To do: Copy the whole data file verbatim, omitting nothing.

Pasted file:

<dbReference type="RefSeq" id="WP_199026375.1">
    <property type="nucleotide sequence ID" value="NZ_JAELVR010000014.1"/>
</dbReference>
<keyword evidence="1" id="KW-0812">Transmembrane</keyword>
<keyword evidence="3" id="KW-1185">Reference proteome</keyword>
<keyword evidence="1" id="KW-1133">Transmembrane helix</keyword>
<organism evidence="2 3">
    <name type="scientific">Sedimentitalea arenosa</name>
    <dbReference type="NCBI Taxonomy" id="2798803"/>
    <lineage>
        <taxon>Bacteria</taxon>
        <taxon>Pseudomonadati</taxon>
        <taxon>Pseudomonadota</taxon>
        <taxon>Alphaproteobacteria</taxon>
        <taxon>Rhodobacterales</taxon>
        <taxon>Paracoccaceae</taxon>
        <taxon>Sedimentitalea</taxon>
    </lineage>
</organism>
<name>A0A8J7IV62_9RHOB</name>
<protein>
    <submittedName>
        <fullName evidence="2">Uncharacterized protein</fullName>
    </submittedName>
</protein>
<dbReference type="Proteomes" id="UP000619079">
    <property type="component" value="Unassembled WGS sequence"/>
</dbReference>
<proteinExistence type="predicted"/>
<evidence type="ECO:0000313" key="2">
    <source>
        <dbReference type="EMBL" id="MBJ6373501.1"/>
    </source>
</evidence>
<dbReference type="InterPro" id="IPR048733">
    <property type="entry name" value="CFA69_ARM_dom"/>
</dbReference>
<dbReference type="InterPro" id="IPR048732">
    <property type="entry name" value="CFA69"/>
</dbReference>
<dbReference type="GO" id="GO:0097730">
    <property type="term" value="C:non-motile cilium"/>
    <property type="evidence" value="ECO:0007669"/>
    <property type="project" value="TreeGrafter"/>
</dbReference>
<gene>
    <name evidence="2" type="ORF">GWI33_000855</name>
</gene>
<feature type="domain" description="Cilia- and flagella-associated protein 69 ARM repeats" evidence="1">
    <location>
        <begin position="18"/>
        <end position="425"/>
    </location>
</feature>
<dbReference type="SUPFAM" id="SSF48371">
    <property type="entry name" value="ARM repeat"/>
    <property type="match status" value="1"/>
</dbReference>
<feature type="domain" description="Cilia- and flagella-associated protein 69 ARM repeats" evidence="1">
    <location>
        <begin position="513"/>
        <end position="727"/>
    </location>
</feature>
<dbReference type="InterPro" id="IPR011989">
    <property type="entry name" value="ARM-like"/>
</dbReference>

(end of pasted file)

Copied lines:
<dbReference type="RefSeq" id="WP_199026375.1">
    <property type="nucleotide sequence ID" value="NZ_JAELVR010000014.1"/>
</dbReference>
<keyword evidence="1" id="KW-0812">Transmembrane</keyword>
<keyword evidence="3" id="KW-1185">Reference proteome</keyword>
<keyword evidence="1" id="KW-1133">Transmembrane helix</keyword>
<organism evidence="2 3">
    <name type="scientific">Sedimentitalea arenosa</name>
    <dbReference type="NCBI Taxonomy" id="2798803"/>
    <lineage>
        <taxon>Bacteria</taxon>
        <taxon>Pseudomonadati</taxon>
        <taxon>Pseudomonadota</taxon>
        <taxon>Alphaproteobacteria</taxon>
        <taxon>Rhodobacterales</taxon>
        <taxon>Paracoccaceae</taxon>
        <taxon>Sedimentitalea</taxon>
    </lineage>
</organism>
<name>A0A8J7IV62_9RHOB</name>
<protein>
    <submittedName>
        <fullName evidence="2">Uncharacterized protein</fullName>
    </submittedName>
</protein>
<dbReference type="Proteomes" id="UP000619079">
    <property type="component" value="Unassembled WGS sequence"/>
</dbReference>
<proteinExistence type="predicted"/>
<evidence type="ECO:0000313" key="2">
    <source>
        <dbReference type="EMBL" id="MBJ6373501.1"/>
    </source>
</evidence>
<dbReference type="InterPro" id="IPR048733">
    <property type="entry name" value="CFA69_ARM_dom"/>
</dbReference>
<dbReference type="InterPro" id="IPR048732">
    <property type="entry name" value="CFA69"/>
</dbReference>
<dbReference type="GO" id="GO:0097730">
    <property type="term" value="C:non-motile cilium"/>
    <property type="evidence" value="ECO:0007669"/>
    <property type="project" value="TreeGrafter"/>
</dbReference>
<gene>
    <name evidence="2" type="ORF">GWI33_000855</name>
</gene>
<feature type="domain" description="Cilia- and flagella-associated protein 69 ARM repeats" evidence="1">
    <location>
        <begin position="18"/>
        <end position="425"/>
    </location>
</feature>
<dbReference type="SUPFAM" id="SSF48371">
    <property type="entry name" value="ARM repeat"/>
    <property type="match status" value="1"/>
</dbReference>
<feature type="domain" description="Cilia- and flagella-associated protein 69 ARM repeats" evidence="1">
    <location>
        <begin position="513"/>
        <end position="727"/>
    </location>
</feature>
<dbReference type="InterPro" id="IPR011989">
    <property type="entry name" value="ARM-like"/>
</dbReference>